It’s not too late to get involved in what organizers are calling an unprecedented U.S.-wide teach-in focused on solutions to global warming.
Organized by “Focus the Nation,” the teach-in — scheduled to culminate on Thursday, Jan. 31 — aims to get millions of students, teachers, people of faith and other citizens together in various locations to discuss just one topic: how Americans can start tackling climate change now.
A project of the Green House Network that’s being directed by Eban Goodstein, an economics professor at Lewis and Clark College, Focus the Nation set out to sign up 1,000 colleges and universities across the U.S. for the teach-in. Organizers have more than met that goal, with 1,600-plus organizations planning to participate as of Tuesday, Jan. 29: from the University of Alaska, Anchorage, to Western Wyoming Community College.
The event officially kicks off on Wednesday, Jan. 30, with a live, one-hour Webcast of “The 2% Solution” starting at 8 p.m. Eastern time on Earth Day Television. The interactive program will feature, among others, Stephen Schneider, a climate scientist at Stanford University; Hunter Lovins, president and founder of Natural Capitalism Inc.; and Van Jones, an attorney, green jobs pioneer and founder of the Ella Baker Center for Human Rights.
Why “The 2% Solution?” Becaue keeping global warming below about 4 degrees Fahrenheit tops will take an 80 percent reduction in carbon dioxide emissions by developed countries by mid-century. That’s a cut of about 2 percent per year.
So what happens after Jan. 31? Following the teach-in, Focus the Nation is urging participants to set up roundtable discussions with their elected representatives to discuss solutions to climate change. Organizers are also looking ahead to what they’re calling a “critical month in human history”: February 2009, the month in which the newly elected U.S. president and Congress start setting their agenda for the nation.
Can we really expect the nation’s leaders to take a drastic turn for the better one year from now? Time will tell, but it’s certainly a goal worth focusing on.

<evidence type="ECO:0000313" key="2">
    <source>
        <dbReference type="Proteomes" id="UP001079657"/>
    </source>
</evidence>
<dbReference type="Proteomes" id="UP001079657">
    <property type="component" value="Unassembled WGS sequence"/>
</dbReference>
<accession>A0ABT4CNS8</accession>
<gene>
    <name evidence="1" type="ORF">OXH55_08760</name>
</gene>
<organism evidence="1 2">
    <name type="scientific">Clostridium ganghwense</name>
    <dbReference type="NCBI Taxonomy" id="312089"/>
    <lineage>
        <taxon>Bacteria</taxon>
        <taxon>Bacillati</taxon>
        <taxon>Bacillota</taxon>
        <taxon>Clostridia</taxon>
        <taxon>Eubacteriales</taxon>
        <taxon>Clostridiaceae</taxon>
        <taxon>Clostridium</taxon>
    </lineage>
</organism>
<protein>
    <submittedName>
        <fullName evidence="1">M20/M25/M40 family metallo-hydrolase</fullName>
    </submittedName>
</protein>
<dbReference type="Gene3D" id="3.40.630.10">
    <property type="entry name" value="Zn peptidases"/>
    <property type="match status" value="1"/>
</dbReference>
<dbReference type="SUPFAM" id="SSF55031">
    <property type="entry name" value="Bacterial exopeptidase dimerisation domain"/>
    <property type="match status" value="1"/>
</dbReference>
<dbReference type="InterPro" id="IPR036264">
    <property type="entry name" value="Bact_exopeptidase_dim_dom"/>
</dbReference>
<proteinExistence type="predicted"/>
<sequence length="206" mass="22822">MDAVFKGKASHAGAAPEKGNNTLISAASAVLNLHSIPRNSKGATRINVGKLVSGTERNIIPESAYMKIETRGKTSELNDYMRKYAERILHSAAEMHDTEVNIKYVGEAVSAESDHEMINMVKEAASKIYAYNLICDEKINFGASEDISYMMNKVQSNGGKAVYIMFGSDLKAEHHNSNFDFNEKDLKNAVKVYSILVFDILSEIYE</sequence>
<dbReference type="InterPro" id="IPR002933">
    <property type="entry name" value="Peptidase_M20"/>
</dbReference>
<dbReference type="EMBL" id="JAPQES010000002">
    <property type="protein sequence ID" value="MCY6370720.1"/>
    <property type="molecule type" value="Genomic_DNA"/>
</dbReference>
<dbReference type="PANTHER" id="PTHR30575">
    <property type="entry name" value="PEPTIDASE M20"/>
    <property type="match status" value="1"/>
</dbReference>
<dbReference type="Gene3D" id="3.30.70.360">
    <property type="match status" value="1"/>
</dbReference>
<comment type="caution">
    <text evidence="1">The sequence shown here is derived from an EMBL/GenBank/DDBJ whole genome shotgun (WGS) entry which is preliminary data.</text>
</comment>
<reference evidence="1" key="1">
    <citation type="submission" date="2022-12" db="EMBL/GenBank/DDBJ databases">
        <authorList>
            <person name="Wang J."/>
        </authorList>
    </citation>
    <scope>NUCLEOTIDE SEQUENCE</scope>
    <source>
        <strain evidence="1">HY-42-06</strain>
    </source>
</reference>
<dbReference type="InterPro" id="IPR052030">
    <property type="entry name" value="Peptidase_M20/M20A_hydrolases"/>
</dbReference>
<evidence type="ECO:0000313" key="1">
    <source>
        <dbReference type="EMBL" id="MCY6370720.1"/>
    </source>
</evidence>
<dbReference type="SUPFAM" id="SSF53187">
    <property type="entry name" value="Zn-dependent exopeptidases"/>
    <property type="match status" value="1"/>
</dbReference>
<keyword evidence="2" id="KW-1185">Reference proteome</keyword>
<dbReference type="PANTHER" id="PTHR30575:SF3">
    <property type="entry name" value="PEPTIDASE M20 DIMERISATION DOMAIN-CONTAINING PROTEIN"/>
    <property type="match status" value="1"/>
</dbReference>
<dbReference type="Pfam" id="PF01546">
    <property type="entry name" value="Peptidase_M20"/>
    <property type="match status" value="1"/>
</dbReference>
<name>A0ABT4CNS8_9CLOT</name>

Shirley Siluk Gregory
You’re right, and I do realize that America includes more than the U.S. (and that many outside the U.S. don’t appreciate the use of the term “America” to refer just to the U.S.). I really do try to avoid it, and thought I hadn’t done so here. The only place I used it was to refer to U.S. citizens as Americans, which they are of course. I understand the need to make the distinction, but U.S.-ans doesn’t really work. I’ll try to keep the reference as “U.S. citizens” rather than “Americans” in future.
I do appreciate your feelings (believe me, now, more than ever, considering the U.S.’s poor performance as a global citizen in so many ways in recent years).
Sorry if my phrasing bothered you — I understand your feelings completely.
(First and foremost, I would like to apologize for any English mistake I might have commited in this letter.)
I would like to ask you to not talk about your country as “America” anymore. Since I am Brazilian, I am also part of America, and don’t feel part of the *United States*. All of us are part of the American continent. If your country is named “The United States of America”, it means exactly that: you are _*a group of states*_ inside the continent, not the continent itself.
If you need a smaller name to call yourselves, please use “United States”, “U.S.”, “Anglo-America” (that is all right, since it excludes Mexico, Central and South America), “N.A.”, “U.S.A.”… Anything but simply “America”.
You may not be aware, but you anger us, Latin-Americans, when you take the whole continent as your country. So, please do not do it again. To sum up, “America” is our continent, not only your country. Please again, find another name to refer to your nation.
I look foward to hearing from you soon.
Ivan Linares, from America. South America.